Improved electricity supply for Berbice with Canfield substation $1.4B upgrade
Residents and businesses in Berbice, Region Six (East-Berbice Corentyne) are expected to experience a more reliable electricity supply following the completion of upgrades to the Guyana Power and Light’s (GPL) Canefield Substation. The facility was re-commissioned on Monday.
David Armogan, the Regional Chairman, welcomed the completion of the $1.4 billion Japan-funded project. He believes that the upgrade brings “a lot of hope and expectations for the people of our region.”
Delivering remarks at the event, Armogan referenced frequent power outages, low voltage and fluctuation in power as major issues affecting the quality of life for people. Noting the importance of a stable power supply, the Chairman further cited that the region’s unstable power supply was often cited by Guyana Water Inc. as the main hurdle in its service delivery.
Giving a technical overview of the project executed through the Japan International Cooperation Agency (JICA) and officially completed on September 16, 2021, Divisional Director Projects Ryan Ross said it was “the first time that GPL/GEC has installed reactive power compensators in the transmission network.”
The Canefield Power Plant was first commissioned in the mid-1970s and had no major upgrades since a major transformer failure in 2014. Despite project setbacks ranging from the COVID-19 pandemic and bad weather, Ross shared that GPL can now use “cheaper sources of generation in Georgetown”. Other major upgrades include the installation of automated equipment and the construction of a new control building.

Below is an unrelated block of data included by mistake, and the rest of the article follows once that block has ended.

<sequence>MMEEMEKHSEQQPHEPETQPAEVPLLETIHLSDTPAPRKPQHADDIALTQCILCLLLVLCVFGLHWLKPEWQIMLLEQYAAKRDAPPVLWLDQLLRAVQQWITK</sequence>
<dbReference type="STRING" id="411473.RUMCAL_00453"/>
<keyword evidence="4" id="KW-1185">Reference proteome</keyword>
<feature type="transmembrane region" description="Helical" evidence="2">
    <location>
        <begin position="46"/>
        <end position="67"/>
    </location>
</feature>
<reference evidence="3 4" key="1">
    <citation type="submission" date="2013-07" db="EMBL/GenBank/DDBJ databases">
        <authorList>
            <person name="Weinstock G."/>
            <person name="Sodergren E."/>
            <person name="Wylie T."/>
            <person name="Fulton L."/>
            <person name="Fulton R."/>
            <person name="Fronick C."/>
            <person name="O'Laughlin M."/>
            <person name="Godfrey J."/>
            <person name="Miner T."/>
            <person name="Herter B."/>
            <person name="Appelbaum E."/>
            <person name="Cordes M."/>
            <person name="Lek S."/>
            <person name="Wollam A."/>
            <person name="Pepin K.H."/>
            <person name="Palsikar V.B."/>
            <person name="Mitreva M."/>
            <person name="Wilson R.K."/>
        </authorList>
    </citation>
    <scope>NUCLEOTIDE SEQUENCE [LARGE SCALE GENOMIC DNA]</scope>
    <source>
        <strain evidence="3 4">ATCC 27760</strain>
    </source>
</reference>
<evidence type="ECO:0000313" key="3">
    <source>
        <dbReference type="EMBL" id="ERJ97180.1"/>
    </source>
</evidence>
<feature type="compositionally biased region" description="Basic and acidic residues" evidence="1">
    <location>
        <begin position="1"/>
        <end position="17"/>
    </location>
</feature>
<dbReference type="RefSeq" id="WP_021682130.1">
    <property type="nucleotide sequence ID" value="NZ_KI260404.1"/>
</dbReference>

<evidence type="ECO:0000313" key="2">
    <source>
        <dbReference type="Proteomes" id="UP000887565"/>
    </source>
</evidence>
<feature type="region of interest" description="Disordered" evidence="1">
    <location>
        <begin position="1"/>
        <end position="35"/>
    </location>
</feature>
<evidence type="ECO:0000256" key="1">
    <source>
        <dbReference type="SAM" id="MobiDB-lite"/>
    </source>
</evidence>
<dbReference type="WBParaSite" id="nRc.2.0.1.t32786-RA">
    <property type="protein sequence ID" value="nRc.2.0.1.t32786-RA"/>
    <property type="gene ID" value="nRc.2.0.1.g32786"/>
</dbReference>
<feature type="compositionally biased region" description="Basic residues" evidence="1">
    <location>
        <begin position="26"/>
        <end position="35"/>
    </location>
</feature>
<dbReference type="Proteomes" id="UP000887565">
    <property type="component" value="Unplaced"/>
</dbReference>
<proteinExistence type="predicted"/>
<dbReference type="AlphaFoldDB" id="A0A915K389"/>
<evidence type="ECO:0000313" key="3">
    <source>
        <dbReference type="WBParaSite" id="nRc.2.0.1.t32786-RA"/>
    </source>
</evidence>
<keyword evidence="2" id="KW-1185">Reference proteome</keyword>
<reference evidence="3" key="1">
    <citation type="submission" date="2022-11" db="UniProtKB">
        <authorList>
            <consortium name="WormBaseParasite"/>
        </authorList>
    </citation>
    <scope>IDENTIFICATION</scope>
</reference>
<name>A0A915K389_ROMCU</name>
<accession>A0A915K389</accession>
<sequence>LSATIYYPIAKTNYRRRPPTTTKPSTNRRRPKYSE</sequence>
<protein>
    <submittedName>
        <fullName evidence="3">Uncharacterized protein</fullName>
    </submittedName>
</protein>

Meanwhile, speaking on behalf of the Japanese Government, Ambassador Tatsuo Hirayama said it was a happy moment for the Japanese government. The upgrades were done in part with a US$17 Million grant which also caters for the introduction of renewable energy.
The Ambassador shared that another renewable energy component at the CARICOM Secretariat at Turkeyen will be completed by the end of this year. He believes the future of Guyana looks “very bright” while referencing the country’s oil discoveries.
He also stressed that “it is of the utmost importance that these resources and energy are utilised in an effective and efficient manner. That is the reason why this project is appropriate and relevant to Guyana.”
Delivering the feature address, Prime Minister Brigadier (ret’d) Mark Phillips thanked the Government of Japan for the grant which he described as “ground-breaking”. He shared that this was the “first in many steps towards my government’s commitment to enhancing the capacity of GPL with regard to sustainable power generation”.
Prime Minister Phillips’ address focused on the government’s future energy plans acknowledging that energy efficiency is key to all aspects of development and a high priority on their agenda. However, this must be done in the interest of Guyana’s “long term national benefits” and “considering the effects of climate change and the need to deliberate ways to better utilise renewable energy to combat global warming.”
Touching on the government’s future energy-mix plans, the Prime Minister said that the government’s aim is to provide an additional 400MW for residential and commercial users across the country.
He went on to list upcoming projects such as the completion of the once stalled Amelia Hydro Project, investments in solar and wind systems for off-grid areas and developing microgrids for large hinterland villages along with the expansion of the hinterland electrification programme and further upgrades of the national grid.
The simple ceremony ended with the unveiling of the plaque and cutting of ribbon followed by a tour of the facility by officials. (Danielle Swain)